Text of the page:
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Advocacy Matters

We provide independent and statutory advocacy to vulnerable adults and older people. This involves supporting individuals to have their voice heard & exercise their rights on an individual and collective basis. We work with an increasing amount of older people with dementia as not all older people fall within the remit of statutory advocacy. We are passionate about championing the rights of those who require support to speak up to improve their daily lives.

25 February 2014
West Midlands
Care, Voluntary Sector
Local Alliances:
Birmingham Dementia Action Alliance

1. Action Plan

1. The National Dementia Declaration lists seven outcomes that the DAA are seeking to achieve for people with dementia and their carers. How would you describe your organisation’s role in delivering better outcomes for people with dementia and their carers?

Advocacy Matters provides one to one support to older people with dementia to ensure their voice is heard in accomodation, social care, leisure, health and well being decisions. Our role in providing better outcomes is as follows: Being protected from abuse – safeguarding the individual, preventing over protection & supporting them to take risks if they choose to. Combating discrimination – supporting the individual if they have been subjected to any form of discrimination; challenging organisations & providing appropriate training. Obtaining & changing services – enabling the individual to obtain services to which they are entitled and to change them if more appropriate services could be made available that better suit their needs. Securing & exercising rights – working with the individual, championing their substantive & procedural rights of citizenship. Being involved in decision making – ensuing and supporting involvement of individual in the recognition of their day to day preferences and activities (including cultural and religious needs). We provide training to other third sector organisations on human rights, United Nations Principles for Older People, good communication skills and the role of advocacy in improving outcomes. Ensuring the right support that takes into account personal preference & life experience has proven benefits for the individual & their carer.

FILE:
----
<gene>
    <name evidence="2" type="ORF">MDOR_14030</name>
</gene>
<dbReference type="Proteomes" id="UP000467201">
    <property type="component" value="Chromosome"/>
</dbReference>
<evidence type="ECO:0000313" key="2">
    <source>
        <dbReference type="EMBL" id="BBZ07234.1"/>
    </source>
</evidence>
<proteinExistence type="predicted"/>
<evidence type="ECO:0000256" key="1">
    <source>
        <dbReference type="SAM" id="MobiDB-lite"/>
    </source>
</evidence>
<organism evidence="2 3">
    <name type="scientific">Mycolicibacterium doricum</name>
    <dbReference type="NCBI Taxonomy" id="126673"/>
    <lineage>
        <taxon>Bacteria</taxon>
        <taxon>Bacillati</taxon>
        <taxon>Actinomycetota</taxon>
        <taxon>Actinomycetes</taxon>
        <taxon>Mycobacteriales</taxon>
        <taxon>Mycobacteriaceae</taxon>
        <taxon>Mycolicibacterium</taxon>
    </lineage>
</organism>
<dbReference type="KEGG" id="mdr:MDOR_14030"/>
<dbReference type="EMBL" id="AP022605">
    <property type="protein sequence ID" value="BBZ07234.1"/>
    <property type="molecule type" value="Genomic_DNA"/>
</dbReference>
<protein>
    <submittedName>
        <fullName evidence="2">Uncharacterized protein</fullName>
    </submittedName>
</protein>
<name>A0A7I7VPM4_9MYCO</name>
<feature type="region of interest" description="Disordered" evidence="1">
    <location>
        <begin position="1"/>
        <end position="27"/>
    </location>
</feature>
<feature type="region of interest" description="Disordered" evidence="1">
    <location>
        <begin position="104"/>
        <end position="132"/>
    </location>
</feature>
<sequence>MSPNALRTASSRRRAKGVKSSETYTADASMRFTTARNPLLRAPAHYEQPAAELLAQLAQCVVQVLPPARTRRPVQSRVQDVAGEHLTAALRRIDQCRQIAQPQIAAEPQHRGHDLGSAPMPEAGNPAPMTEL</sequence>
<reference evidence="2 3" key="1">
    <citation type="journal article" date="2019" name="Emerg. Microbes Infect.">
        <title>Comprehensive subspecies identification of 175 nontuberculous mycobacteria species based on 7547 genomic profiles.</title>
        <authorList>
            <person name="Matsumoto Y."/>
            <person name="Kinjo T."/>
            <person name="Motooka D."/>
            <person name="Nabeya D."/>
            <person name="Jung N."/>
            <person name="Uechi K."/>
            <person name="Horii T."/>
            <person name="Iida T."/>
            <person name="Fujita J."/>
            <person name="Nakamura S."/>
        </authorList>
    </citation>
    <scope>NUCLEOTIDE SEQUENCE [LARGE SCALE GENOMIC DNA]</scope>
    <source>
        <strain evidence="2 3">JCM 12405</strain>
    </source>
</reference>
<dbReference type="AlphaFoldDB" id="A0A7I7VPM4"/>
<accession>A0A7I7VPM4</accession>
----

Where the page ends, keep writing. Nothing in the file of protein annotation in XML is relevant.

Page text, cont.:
2. What are the challenges to delivering these outcomes from the perspective of your organisation?

Providing appropriate & up to date training (and refresher training) to staff and volunteers Combating local authority funding cuts when working to secure appropriate social care & social interaction for older people with dementia Lack of understanding within the settings people live in with regards to communication needs and positive activities that individuals with dementia require Lack of understanding about the role of independent advocacy outside the statutory advocacy setting (that consent is not a ‘all or nothing’ concept)

2. Actions

  • Staff & volunteer training

    We will work with the Birmingham Dementia Action Alliance to ensure appropriate training is sourced for staff and volunteers. To be delivered by June 2014. We will nominate two Dementia champions to ensure that positive practice in relation to individuals with dementia is discussed at each team meeting & linked to reflective learning and the training received. 

  • Improved Partnership Working

    We will become active members of the Birmingham Dementia Action Alliance and attend all meetings/events. We will also promote our involvement to other organisations we work with to raise awareness of Dementia Friendly communities and include information on our marketing literature, advocacy partner packs and on our accessible website.

  • Developing case studies

    Via the aforementioned Dementia Champions, we will collate good practice from our advocacy staff and volunteers to utilise for case studies of how outcomes have been improved for individuals with dementia. We will, with permission, include these case studies in our marketing materials and share them on our website. They will include details about interactions utilised that led to improved outcomes & include multiple perspectives (social care professional, advocates, individual and carer &/or circle of support). 

    Case study
  • Promoting Advocacy for People with Dementia

    We are planning a campaign that promotes why advocacy is essential for vulnerable adults, adults with disabilities and older people (particularly those with dementia). This will be a series of posters, video stories that we share with carers organisations, third sector organisations, public sector professionals and other private sector organisations.